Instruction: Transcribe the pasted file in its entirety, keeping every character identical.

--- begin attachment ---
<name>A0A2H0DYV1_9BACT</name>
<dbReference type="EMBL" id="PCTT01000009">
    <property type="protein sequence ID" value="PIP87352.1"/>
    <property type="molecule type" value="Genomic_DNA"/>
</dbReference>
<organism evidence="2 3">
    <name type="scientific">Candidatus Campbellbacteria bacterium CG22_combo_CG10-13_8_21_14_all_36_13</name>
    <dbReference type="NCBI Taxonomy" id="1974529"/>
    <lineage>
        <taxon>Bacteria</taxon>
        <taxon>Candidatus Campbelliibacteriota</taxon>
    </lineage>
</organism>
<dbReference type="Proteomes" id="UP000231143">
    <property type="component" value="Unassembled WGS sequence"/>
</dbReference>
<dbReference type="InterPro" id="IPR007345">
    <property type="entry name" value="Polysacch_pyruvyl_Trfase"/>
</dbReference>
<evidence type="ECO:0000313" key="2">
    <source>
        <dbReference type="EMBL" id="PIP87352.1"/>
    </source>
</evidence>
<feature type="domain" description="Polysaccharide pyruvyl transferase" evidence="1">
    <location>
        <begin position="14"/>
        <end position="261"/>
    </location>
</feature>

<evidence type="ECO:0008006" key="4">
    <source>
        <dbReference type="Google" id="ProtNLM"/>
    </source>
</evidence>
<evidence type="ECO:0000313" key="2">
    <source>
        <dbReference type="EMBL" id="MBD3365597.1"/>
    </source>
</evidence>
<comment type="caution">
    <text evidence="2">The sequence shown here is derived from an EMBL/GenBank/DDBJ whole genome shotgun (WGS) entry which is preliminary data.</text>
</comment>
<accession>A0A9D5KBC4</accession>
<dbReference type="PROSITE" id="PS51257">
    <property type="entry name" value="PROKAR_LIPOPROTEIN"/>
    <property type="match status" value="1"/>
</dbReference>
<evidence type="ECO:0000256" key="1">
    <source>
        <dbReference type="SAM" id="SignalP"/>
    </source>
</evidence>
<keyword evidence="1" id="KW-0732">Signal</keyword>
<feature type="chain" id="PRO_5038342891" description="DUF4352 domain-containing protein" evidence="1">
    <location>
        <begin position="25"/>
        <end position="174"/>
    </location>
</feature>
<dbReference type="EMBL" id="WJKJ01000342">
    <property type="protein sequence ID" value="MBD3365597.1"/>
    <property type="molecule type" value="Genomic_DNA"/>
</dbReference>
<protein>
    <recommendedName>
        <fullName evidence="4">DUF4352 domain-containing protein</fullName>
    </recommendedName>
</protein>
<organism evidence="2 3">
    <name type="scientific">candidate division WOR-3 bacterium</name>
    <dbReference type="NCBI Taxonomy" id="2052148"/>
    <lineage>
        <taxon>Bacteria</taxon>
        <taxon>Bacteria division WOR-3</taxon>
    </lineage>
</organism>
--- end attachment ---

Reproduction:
<name>A0A2H0DYV1_9BACT</name>
<dbReference type="EMBL" id="PCTT01000009">
    <property type="protein sequence ID" value="PIP87352.1"/>
    <property type="molecule type" value="Genomic_DNA"/>
</dbReference>
<organism evidence="2 3">
    <name type="scientific">Candidatus Campbellbacteria bacterium CG22_combo_CG10-13_8_21_14_all_36_13</name>
    <dbReference type="NCBI Taxonomy" id="1974529"/>
    <lineage>
        <taxon>Bacteria</taxon>
        <taxon>Candidatus Campbelliibacteriota</taxon>
    </lineage>
</organism>
<dbReference type="Proteomes" id="UP000231143">
    <property type="component" value="Unassembled WGS sequence"/>
</dbReference>
<dbReference type="InterPro" id="IPR007345">
    <property type="entry name" value="Polysacch_pyruvyl_Trfase"/>
</dbReference>
<evidence type="ECO:0000313" key="2">
    <source>
        <dbReference type="EMBL" id="PIP87352.1"/>
    </source>
</evidence>
<feature type="domain" description="Polysaccharide pyruvyl transferase" evidence="1">
    <location>
        <begin position="14"/>
        <end position="261"/>
    </location>
</feature>

<evidence type="ECO:0008006" key="4">
    <source>
        <dbReference type="Google" id="ProtNLM"/>
    </source>
</evidence>
<evidence type="ECO:0000313" key="2">
    <source>
        <dbReference type="EMBL" id="MBD3365597.1"/>
    </source>
</evidence>
<comment type="caution">
    <text evidence="2">The sequence shown here is derived from an EMBL/GenBank/DDBJ whole genome shotgun (WGS) entry which is preliminary data.</text>
</comment>
<accession>A0A9D5KBC4</accession>
<dbReference type="PROSITE" id="PS51257">
    <property type="entry name" value="PROKAR_LIPOPROTEIN"/>
    <property type="match status" value="1"/>
</dbReference>
<evidence type="ECO:0000256" key="1">
    <source>
        <dbReference type="SAM" id="SignalP"/>
    </source>
</evidence>
<keyword evidence="1" id="KW-0732">Signal</keyword>
<feature type="chain" id="PRO_5038342891" description="DUF4352 domain-containing protein" evidence="1">
    <location>
        <begin position="25"/>
        <end position="174"/>
    </location>
</feature>
<dbReference type="EMBL" id="WJKJ01000342">
    <property type="protein sequence ID" value="MBD3365597.1"/>
    <property type="molecule type" value="Genomic_DNA"/>
</dbReference>
<protein>
    <recommendedName>
        <fullName evidence="4">DUF4352 domain-containing protein</fullName>
    </recommendedName>
</protein>
<organism evidence="2 3">
    <name type="scientific">candidate division WOR-3 bacterium</name>
    <dbReference type="NCBI Taxonomy" id="2052148"/>
    <lineage>
        <taxon>Bacteria</taxon>
        <taxon>Bacteria division WOR-3</taxon>
    </lineage>
</organism>